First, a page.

This is my first post about Teaching with CI Online, but I’m skipping ahead to showing some student work samples before explaining a bit about how CI Online is working out. That post will follow shortly.
So, here’s the context for the student work I’m showing you:
- I taught 5 students in the 3rd grade (~9 years old)
- we met for an hour on Mondays and Wednesdays for 4 weeks before school actually began
- this was an enrichment opportunity provided by their school
- nothing was graded, no work was assigned
If you’ve done the math, you’ve figured out that these kids had 8 hours of Latin over the course of a month. I’d like to qualify those 8 hours by stating some challenges:
- three students missed the first 2 hours
- one student attended inconsistently, missing 3 hours overall
- the first hour involved a tour of our classroom, and instructions on how to use the features (like clicking on the “raise hand” button, etc.), much of which had to be repeated when others arrived as new students
- since school hadn’t started, each student was using whatever technology and support (=parents/grandparents) was available at home
- one student had internet AND hardware (camera/headphones) issues, and only made it to three full classes, and wasn’t at the final two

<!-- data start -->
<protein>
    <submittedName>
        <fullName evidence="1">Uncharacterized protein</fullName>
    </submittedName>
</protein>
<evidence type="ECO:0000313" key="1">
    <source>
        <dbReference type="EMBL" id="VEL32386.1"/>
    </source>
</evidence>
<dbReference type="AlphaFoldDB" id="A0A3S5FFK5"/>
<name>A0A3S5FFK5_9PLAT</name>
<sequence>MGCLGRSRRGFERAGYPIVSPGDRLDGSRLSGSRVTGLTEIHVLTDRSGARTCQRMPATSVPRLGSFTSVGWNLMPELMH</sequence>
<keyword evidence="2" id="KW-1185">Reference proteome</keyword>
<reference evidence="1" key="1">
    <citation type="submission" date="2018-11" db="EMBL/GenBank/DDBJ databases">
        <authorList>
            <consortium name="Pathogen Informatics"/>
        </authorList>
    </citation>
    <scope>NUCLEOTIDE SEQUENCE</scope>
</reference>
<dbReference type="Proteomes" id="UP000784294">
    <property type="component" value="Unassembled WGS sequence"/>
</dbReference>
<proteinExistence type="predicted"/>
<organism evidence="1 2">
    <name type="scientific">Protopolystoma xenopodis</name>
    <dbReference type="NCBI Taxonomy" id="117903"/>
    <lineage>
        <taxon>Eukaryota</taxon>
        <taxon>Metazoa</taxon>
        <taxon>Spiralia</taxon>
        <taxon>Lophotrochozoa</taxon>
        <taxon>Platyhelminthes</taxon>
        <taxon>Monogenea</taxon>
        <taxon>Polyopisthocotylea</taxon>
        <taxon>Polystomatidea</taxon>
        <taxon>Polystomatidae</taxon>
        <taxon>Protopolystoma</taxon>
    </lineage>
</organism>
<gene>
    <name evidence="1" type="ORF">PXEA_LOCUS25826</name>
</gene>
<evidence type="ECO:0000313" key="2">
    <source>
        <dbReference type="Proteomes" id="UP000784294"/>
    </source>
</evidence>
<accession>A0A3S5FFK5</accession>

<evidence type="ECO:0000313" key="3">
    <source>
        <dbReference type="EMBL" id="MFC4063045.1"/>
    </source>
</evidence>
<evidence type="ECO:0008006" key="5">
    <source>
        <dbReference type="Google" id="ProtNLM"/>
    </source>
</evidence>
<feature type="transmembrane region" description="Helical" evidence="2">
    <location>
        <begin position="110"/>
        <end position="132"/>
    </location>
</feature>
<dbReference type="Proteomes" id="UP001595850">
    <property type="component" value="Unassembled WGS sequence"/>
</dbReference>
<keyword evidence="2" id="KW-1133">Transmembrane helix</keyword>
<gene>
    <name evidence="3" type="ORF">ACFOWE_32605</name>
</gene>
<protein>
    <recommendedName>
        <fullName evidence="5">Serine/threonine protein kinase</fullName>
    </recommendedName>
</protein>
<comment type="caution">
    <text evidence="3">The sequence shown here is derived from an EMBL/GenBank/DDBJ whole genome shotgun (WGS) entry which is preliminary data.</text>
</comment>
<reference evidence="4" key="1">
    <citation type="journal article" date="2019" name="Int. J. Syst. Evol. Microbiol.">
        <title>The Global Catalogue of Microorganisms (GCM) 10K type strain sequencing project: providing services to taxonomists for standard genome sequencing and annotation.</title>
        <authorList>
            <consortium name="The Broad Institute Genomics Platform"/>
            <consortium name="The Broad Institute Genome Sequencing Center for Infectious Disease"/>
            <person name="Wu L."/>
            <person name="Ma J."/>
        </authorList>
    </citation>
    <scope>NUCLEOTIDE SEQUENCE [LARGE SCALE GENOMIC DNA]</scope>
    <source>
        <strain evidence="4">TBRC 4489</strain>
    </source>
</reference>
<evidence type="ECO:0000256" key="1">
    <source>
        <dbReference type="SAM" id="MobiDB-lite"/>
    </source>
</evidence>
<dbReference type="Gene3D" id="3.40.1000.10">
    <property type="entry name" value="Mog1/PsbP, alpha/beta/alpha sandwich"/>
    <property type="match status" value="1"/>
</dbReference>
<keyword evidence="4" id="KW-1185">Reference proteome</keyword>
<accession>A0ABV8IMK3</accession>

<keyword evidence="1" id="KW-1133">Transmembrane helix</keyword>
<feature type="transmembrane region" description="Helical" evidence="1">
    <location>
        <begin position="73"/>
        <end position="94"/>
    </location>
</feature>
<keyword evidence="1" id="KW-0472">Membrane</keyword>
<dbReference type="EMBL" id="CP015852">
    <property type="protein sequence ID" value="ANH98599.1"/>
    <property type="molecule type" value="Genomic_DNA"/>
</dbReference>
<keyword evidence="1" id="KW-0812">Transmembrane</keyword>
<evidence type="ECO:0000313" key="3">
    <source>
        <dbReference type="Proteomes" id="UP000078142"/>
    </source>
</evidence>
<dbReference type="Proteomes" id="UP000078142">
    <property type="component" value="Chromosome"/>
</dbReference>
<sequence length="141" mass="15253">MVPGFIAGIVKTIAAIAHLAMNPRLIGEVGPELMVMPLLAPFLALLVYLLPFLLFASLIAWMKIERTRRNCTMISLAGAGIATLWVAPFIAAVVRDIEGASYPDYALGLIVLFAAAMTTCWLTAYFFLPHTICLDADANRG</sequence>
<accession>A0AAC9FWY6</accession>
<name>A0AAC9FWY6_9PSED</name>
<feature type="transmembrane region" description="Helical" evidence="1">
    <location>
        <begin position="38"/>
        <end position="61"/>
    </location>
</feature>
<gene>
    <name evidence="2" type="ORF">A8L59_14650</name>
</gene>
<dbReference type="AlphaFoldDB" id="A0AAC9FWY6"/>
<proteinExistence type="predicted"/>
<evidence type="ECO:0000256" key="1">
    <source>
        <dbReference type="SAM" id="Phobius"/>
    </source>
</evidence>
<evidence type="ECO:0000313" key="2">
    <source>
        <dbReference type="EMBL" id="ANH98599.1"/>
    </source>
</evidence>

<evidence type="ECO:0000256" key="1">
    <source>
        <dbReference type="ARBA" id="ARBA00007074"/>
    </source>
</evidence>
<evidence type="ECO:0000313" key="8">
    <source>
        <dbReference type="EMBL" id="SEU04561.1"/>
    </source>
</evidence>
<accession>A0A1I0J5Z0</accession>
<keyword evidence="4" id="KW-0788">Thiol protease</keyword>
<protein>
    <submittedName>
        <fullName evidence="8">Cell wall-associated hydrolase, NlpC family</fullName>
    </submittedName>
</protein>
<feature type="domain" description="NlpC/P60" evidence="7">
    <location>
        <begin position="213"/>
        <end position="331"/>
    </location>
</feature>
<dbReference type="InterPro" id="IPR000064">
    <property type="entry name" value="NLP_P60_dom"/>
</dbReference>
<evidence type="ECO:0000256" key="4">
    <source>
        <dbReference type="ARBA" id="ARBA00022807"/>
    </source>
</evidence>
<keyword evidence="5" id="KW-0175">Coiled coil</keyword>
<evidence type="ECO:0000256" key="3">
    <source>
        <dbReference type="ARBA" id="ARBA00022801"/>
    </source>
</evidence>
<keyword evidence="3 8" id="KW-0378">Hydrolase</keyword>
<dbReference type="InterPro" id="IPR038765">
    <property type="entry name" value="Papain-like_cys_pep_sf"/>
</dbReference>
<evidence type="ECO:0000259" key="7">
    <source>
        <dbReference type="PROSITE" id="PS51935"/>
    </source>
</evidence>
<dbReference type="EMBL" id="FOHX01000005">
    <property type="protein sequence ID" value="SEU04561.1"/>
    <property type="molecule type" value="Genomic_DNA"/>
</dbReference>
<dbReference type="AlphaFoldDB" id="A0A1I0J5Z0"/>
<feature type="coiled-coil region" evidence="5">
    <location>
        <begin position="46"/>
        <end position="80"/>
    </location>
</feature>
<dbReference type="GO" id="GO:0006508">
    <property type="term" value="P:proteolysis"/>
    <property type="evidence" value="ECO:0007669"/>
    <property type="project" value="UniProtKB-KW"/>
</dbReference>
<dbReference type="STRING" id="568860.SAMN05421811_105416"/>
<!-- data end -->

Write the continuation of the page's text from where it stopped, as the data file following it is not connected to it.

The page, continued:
- during the 4th hour, two students unplugged their headset (slightly) from their iPad and computer, respectively, which was not immediately clear during our troubleshooting, causing a serious gap in Latin instruction
That is all to say that not even one student had a full 8 hours of listening to and reading Latin. In a brick and mortar class setting, there is never a “full” number of language hours as there are class days, but in this case it was a LOT lower than the number of days given all of the challenges. I’d say that the work shown here represents ~5 true hours of Latin although all data goes by class days.
First up, the student work below is from their second Dictātiō after 6 hours of Latin:
The process for the Dictātiō is exactly the same as brick and mortar, except I just ask them to hold up their paper to their camera every now and then before typing the sentence on the whiteboard for them to see. I did not explicitly teach macrons, but instead provided a Pop-Up reason for why they’re there during the first Dictātiō when a student asked about them (i.e. “they represent a long sound”). As you can see, they are hearing, and noting those differences just fine. These are 9 year olds.